The study was carried out between October 2000 and July 2001 and consisted of two supervised sessions lasting about 1 h each. The recruited 184 students were randomly assigned either to the frequency tree group (n = 94) or to the 2 × 2 table group (n = 90) using blocked randomization in blocks of 10. Concealed allocation based on computer-generated random numbers was done by an external person. In addition, the external person prepared sealed envelopes for both sessions including the tutorial with the tasks and a questionnaire for survey of age, gender, years of school, mark in mathematics and social state. The training consisted of a written step-by-step self-learning tutorial (Additional file 1, 2, 3). The participants had to compute 5 positive predictive values in each session. The tutorial and tasks followed the recommendations for the presentation of numerical information [4]. Participants were asked to reveal how they achieved their solutions. Participants were allowed to use a pocket calculator. Correct results were presented and discussed after each session.

In the follow-up examination participants were again asked to solve 5 different diagnostic problems of similar level of difficulty but without having the tutorial instructions at their disposal (Additional file 4,5,6). Participants who missed the date were repeatedly contacted by letter, phone or e-mail. Efforts were discontinued after 4 weeks.

### Assessing performance

#### Correct solution of the tasks

A solution was classified correct, when the documented positive predictive value was equivalent to the correct solution rounding up or down to the next full percentage point. If a participant used the correct computation (correct positives divided by all positives) but made a calculation error either in the transfer of the numerical information into the visual help or within the division, we ignored calculation errors. Whenever a different computation such as rule of three – a mechanical method for solving proportions – was used or the calculation protocol was missing the rounded solutions were classified likewise as correct by congruence. If the protocol indeed showed that a correct rounded solution resulted from an incorrect computation such as positive predictive value = correct positives / false positives the answer was classified as incorrect. Tasks that had not been worked on were also classified incorrect.

#### Correct transfer

To evaluate the usefulness of the different visual helps, we evaluated the ability of correct transfer of the numerical information into the charts. A transfer was classified as correct, when the numerical information of the problems was inserted into the gaps provided. It was sufficient to insert the relevant values for the computation, calculation errors were ignored.

#### Correct computation

The computation was classified as correct Bayesian approach when the following computation was used: positive predictive value = correct positives / (correct positives + false positives) or positive predictive value = correct positives / all positives. The computation was classified as Non-Bayesian approach when the computation was used with false values. Other computations were classified as other strategies.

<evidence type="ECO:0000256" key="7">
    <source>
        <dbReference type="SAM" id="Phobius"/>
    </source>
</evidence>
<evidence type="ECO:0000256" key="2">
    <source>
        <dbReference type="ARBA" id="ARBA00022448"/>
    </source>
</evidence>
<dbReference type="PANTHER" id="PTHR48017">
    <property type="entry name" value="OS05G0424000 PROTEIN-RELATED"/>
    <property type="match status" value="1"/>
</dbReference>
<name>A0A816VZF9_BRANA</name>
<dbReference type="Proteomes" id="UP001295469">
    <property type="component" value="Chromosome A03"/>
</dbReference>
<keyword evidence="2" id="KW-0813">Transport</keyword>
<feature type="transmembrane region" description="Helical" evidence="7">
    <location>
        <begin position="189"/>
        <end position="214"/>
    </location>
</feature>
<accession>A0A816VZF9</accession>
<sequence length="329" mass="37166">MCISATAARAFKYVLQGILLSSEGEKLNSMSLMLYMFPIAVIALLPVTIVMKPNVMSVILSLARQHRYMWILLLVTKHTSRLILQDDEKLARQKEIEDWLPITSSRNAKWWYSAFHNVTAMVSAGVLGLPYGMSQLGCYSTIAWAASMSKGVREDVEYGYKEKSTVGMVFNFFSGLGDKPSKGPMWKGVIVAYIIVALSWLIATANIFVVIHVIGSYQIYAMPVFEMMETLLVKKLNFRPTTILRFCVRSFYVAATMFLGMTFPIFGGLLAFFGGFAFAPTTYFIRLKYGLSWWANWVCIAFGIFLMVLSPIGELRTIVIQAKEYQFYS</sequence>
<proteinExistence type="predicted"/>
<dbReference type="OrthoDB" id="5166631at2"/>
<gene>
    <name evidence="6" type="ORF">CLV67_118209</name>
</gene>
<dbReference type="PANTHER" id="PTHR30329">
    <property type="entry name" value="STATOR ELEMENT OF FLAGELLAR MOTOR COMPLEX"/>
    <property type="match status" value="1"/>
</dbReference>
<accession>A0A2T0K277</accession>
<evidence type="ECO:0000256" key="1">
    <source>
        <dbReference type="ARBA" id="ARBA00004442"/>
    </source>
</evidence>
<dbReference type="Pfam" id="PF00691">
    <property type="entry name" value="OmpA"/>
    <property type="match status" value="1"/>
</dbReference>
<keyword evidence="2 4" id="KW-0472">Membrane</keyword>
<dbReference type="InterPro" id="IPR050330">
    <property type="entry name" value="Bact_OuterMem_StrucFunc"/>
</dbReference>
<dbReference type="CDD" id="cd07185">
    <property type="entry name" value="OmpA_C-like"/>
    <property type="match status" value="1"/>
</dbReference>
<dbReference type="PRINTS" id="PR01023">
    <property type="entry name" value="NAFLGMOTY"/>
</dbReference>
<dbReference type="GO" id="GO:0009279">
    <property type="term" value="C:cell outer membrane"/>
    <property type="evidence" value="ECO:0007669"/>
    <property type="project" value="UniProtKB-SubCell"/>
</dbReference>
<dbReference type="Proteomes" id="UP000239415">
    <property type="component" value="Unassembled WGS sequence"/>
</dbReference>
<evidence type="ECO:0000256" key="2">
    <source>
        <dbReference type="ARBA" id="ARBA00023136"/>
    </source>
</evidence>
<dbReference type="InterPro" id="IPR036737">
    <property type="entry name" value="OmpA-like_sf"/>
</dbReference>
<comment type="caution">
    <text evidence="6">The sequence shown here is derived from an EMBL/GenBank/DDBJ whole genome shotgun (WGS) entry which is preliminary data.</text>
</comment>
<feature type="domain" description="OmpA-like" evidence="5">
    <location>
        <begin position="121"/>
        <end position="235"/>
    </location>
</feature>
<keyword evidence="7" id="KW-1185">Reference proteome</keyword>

### Statistical power and analyses

Hypothesized distribution of correct answers after 4 weeks between the two study groups

Categories* (numbers of correct answers) | Frequency tree | 2 × 2 table |
---|---|---|

0 | 0.40 | 0.30 |

1 | 0.15 | 0.05 |

2 | 0.15 | 0.05 |

3 | 0.10 | 0.20 |

4 | 0.10 | 0.20 |

5 | 0.10 | 0.20 |

Analysis is based on the intention-to-participate principle that includes all randomised participants as randomised. Drop outs were considered as having solved none of the positive predictive values correctly.

## Results

Baseline characteristics*

Age | ||
---|---|---|

Frequency tree (n = 94) | 2 × 2 table (n = 90) | |

Median (range) | 29 (20–54) | 26 (19–51) |

Missing values | 3 (3) | 2 (2) |

| ||

Male | 15 (16) | 20 (22) |

Female | 77 (82) | 67 (75) |

Missing values | 2 (3) | 3 (3) |

| ||

< 10 years | 1 (1) | 1 (1) |

10–12 years | 22 (23) | 19 (21) |

> 12 years | 68 (72) | 67 (75) |

Missing values | 3 (3) | 3 (3) |

| ||

1 (highest level) | 6 (6) | 6 (7) |

2 | 20 (21) | 18 (20) |

3 | 35 (37) | 32 (36) |

4 | 14 (15) | 17 (19) |

5 (lowest level) | 5 (5) | 9 (10) |

Missing values | 14 (15) | 8 (9) |

| ||

University of Hamburg | 59 (63) | 55 (61) |

Vocational College | 14 (15) | 15 (17) |

Non-academic students | 21 (22) | 20 (22) |

### Correct solutions of the tasks

Numbers of correct solutions of positive predictive values*

Category | Training session | Follow-up examination | ||
---|---|---|---|---|

Frequency tree (n = 94) | 2 × 2 table (n = 90) | Frequency tree (n = 74) | 2 × 2 table (n = 75) | |

(0–1 answer correct) | 19(20) | 18(20) | 53 (72) | 50 (67) |

(2–3 answers correct) | 20 (21) | 20 (22) | 2 (3) | 5 (7) |

(4–5 answers correct) | 55 (59) | 52(58) | 19 (26) | 20(27) |